Say I have a range (for the selector switch) of values that range from 2.49K to 6.98K as R2... how would that work out with luck?

The values of R1 would range from 8.45K down to 3.48K.

This would keep the total of any of the selections at around the 10KOhm standard while giving me around the .67v output I'm looking for for the input voltage target to the amp.

And If I had another amp with a 100K attenuator.. how would that work out?

Also, should I eliminate the grid leak as was suggested?


Thanks !

JD

Quote:
Originally posted by Eli Duttman



No, you can't. Commercial products are capable of driving the 10 KOhm IHF "standard" load. The total resistance of the divider can't go below 10 KOhms. 6.19 KOhm and 3.92 KOhm parts should work for you. You "get lucky", in that 3.92 KOhms is OK working into the 50 KOhm pot. already present.

Tiny 1/8 W. metal film resistors inside the RCA plugs, at the amp end, are a good way to do this job.
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Old 6th September 2008, 07:53 PM   #6
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Quote:
Originally posted by jeffdavison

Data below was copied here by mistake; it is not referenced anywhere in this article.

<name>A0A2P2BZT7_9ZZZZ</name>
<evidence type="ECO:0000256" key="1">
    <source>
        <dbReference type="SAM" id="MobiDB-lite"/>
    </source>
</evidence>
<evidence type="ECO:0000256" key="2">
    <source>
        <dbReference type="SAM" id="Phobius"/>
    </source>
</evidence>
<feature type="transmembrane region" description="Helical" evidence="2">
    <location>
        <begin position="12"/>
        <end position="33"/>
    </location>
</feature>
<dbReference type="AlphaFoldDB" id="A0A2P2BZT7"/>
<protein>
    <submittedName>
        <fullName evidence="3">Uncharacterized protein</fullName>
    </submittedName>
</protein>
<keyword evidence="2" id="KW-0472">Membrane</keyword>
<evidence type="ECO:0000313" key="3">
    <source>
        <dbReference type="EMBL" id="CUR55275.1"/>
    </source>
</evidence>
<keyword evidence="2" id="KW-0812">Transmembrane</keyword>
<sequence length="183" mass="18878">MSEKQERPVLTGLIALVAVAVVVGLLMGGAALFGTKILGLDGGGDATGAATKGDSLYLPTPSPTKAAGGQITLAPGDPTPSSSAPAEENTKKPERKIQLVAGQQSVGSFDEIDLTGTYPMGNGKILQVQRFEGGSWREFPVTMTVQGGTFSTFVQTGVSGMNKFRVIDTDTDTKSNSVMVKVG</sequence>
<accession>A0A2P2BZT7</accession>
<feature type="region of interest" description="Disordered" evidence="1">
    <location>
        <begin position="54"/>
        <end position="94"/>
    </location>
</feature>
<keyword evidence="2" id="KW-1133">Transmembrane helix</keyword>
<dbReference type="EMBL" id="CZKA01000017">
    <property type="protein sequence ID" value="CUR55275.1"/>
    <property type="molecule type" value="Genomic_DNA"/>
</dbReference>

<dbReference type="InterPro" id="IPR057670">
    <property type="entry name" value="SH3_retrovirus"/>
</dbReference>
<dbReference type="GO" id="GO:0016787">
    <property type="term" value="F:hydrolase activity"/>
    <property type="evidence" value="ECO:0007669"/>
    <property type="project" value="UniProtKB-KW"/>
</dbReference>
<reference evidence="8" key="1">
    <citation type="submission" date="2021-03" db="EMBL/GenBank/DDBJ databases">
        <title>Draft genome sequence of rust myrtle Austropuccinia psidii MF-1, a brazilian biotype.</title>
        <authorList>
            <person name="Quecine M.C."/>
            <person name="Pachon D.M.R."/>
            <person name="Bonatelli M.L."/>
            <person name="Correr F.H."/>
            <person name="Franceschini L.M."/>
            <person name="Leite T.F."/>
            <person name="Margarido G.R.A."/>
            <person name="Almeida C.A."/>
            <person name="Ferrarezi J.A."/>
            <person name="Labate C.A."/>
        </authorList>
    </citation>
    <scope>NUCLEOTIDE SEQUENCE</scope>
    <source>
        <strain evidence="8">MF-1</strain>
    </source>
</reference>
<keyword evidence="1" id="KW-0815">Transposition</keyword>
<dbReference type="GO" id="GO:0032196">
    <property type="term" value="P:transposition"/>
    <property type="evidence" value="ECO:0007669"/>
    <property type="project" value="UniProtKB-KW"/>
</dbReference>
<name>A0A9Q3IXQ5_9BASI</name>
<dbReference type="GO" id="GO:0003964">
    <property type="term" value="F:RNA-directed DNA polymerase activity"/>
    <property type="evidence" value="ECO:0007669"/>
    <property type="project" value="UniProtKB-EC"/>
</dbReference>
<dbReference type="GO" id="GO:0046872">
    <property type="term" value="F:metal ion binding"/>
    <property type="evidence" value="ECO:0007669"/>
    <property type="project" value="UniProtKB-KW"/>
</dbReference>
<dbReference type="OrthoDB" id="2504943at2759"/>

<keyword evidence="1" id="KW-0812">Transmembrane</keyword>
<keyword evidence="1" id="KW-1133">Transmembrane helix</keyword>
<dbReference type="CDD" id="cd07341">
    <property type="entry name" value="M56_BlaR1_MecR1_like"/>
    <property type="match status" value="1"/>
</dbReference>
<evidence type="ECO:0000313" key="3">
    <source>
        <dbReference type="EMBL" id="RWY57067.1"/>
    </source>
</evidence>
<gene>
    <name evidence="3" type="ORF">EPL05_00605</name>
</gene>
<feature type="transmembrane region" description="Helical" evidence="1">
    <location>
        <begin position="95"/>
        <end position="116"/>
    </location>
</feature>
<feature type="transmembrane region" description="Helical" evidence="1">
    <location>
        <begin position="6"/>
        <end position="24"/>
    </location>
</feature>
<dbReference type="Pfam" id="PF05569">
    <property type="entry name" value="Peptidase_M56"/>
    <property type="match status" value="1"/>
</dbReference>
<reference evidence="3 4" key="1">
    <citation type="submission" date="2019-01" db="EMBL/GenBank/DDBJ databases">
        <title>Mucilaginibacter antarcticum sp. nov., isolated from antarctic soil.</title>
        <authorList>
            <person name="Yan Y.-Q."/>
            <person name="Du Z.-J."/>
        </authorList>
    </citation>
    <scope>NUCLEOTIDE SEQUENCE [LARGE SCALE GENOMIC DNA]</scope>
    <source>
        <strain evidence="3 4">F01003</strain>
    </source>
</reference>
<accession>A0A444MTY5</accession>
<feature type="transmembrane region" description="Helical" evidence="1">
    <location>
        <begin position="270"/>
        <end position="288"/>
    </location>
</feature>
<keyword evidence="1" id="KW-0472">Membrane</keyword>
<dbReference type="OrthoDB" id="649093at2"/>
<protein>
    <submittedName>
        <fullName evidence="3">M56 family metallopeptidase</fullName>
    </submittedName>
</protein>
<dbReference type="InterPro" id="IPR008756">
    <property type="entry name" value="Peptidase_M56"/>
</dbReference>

Also, should I eliminate the grid leak as was suggested
I'd say no. What happens when the pot eventually fails open? Over the years enough crud will build up and the wiper won't touch the track any more.

Keep the grid leak there. Look at the datasheet for the first tube and decide what's the largest value you can put there. I've often seen 1 meg parts used on the common 12A*7 twin triodes, but some of them can handle up to 10 meg.

You want your grid leak to have a higher resistance than the volume pot. A 10:1 ratio is probably a good goal. At the same time, your input network shouldn't have a total resistance less than the recommended 10K. If the input load is too low, the upstream device (preamp, CD, whatever) may have a hard time sourcing enough current to drive it.

I'd just use a 100K pot in parallel with a 1 meg grid leak and call it done. Don't forget your 100 ohm grid stopper.
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Old 6th September 2008, 08:15 PM   #7
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1st tube is a 6SN7. I already am using a 50K attenuator on this amp and the grid leak is 470KOhm...

So I'll just keep them in place

JD

Quote:
Originally posted by Ty_Bower


I'd say no. What happens when the pot eventually fails open? Over the years enough crud will build up and the wiper won't touch the track any more.